The Bush folks are incorrigible.
Instead of retreating into a monastery somewhere, Donald Rumsfeld has the gall to release his memoir, a shamelessly self-serving heap of tripe.
Rumsfeld had the dubious distinction of disastrously helming an illegal war. But this doesn't seem to have deterred him from stepping back into the spotlight. He uses the opportunity to engage in score-settling, pinning blame on others for the biggest foreign policy debacle in decades.
"In his worldview, the news media and authors who recounted Bush's term in office have distorted almost everything -- including the timing of the decision to go to war in Iraq after the 9/11 attacks; the responsibility for holding, interrogating and prosecuting detainees in Guantanamo Bay; and even the handling of the aftermath of Hurricane Katrina," Gwen Ifill writes in the Washington Post.
But it is Rumsfeld who got it all wrong -- from downplaying the Al Qaeda threat to searching for a nonexistent Saddam Hussein connection with the 9/11 attacks. Andrew Cockburn reveals in "Rumsfeld: His Rise, Fall, and Catastrophic Legacy" that Rumsfeld's reaction to a July 20, 2001, CIA memo warning of a Osama bin Laden-directed attack on the United States was to accuse it of being duped by "vast doses of Al Qaeda misinformation." And on the very same afternoon of the September 11, he directed General Richard Myers to "find the best info fast ... judge whether good enough [to] hit S.H. @ same time." S.H. here is, of course, Saddam Hussein. Apparently, there weren't enough good targets in Afghanistan and lots of high-quality ones in Iraq, as Rumsfeld reportedly told top Bush Administration security expert Richard Clarke.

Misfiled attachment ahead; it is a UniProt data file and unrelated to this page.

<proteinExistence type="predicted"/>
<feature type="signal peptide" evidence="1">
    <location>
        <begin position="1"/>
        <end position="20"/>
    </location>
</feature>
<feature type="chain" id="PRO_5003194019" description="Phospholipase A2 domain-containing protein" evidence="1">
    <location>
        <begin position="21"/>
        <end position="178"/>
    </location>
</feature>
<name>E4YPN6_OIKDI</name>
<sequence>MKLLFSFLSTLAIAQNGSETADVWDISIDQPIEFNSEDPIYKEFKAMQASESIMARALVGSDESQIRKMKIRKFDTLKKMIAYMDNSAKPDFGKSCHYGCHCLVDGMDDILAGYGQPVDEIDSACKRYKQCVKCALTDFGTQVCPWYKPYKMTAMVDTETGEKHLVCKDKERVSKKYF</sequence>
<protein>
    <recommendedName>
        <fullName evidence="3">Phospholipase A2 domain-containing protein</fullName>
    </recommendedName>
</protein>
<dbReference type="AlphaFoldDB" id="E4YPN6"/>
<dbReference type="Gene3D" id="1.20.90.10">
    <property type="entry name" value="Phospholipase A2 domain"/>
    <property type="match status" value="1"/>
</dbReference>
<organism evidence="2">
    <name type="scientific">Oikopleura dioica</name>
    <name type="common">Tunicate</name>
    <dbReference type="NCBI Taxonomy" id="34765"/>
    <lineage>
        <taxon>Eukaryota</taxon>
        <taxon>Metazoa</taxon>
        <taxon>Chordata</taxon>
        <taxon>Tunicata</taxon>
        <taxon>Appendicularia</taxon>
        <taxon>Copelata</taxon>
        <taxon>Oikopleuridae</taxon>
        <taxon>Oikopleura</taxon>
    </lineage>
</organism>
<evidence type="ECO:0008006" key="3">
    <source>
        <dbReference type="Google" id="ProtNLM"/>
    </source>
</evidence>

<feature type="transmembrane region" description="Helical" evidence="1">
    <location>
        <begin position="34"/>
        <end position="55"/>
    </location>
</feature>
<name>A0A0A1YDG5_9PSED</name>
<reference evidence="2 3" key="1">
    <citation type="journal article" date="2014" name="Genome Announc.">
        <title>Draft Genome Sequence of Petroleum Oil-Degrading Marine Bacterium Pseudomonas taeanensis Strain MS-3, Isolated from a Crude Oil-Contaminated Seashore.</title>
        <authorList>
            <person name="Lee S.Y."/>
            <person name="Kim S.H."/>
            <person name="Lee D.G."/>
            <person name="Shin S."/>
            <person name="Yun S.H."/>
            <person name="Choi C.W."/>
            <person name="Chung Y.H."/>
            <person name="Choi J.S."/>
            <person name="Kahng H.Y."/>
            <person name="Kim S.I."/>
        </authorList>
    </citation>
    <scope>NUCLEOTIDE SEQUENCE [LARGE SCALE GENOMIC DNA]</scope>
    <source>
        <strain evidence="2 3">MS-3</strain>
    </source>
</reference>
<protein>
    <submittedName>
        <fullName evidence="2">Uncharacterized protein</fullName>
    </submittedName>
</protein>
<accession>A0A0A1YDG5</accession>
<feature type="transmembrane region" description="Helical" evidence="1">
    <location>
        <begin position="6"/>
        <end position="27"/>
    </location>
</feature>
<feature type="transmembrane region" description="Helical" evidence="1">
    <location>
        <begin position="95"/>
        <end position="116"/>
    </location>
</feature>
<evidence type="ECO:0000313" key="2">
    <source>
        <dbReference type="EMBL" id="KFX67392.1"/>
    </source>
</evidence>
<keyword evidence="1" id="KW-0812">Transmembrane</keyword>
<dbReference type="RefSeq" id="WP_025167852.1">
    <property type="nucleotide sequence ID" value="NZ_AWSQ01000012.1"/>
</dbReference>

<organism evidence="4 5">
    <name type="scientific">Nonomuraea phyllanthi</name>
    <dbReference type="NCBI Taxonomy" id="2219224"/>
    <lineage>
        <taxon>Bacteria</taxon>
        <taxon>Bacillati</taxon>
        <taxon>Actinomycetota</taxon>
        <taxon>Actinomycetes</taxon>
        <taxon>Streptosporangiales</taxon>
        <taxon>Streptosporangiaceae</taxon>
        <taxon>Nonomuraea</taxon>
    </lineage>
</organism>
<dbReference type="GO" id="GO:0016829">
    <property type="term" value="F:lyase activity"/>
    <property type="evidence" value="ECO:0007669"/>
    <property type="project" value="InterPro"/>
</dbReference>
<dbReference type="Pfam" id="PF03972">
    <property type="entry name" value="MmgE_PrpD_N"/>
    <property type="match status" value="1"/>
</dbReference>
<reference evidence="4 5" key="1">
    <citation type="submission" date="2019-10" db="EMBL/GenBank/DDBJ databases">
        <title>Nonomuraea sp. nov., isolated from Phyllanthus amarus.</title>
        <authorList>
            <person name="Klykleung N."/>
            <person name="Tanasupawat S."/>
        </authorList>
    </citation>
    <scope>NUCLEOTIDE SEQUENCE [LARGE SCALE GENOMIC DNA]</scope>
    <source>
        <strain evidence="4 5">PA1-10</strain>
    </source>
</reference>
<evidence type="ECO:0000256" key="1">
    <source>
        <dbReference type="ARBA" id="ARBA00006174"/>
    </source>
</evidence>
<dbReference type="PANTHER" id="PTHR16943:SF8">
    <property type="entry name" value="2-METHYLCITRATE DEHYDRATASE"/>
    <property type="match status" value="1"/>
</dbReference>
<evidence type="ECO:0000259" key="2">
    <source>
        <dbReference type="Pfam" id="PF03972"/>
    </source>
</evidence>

His Saddam fixation didn't prevent Rumsfeld from gross dereliction of duty while spearheading the Iraq War. His insistence on having a light, mobile presence in Iraq led him to disregard the advice of generals like Eric Shinseki, who urged a much larger force to secure the country. And his callous disregard for the Iraqi people can be seen by his famous remark in response to the lawlessness in post-invasion Iraq: "Stuff happens ... freedom's untidy."
There are very few regrets in the memoir. Rumsfeld still justifies the Iraq War, and says there was nothing wrong in the way the Afghanistan War was conducted. He takes potshots at many of his colleagues, especially Colin Powell and Condoleezza Rice. There's a special animus reserved for Bush Senior, lingering from the Nixon era. The only two major players to escape his wrath are his old buddy Dick Cheney and, to a certain extent, Dubya.
It would be expecting too much from a person like Rumsfeld to ask him to engage in some introspection. But he could have done us all a favor by continuing to sulk in the shadows.
If you liked this article by Amitabh Pal, the managing editor of The Progressive magazine, please check out his article entitled "History is Being Made -- Without the U.S.."
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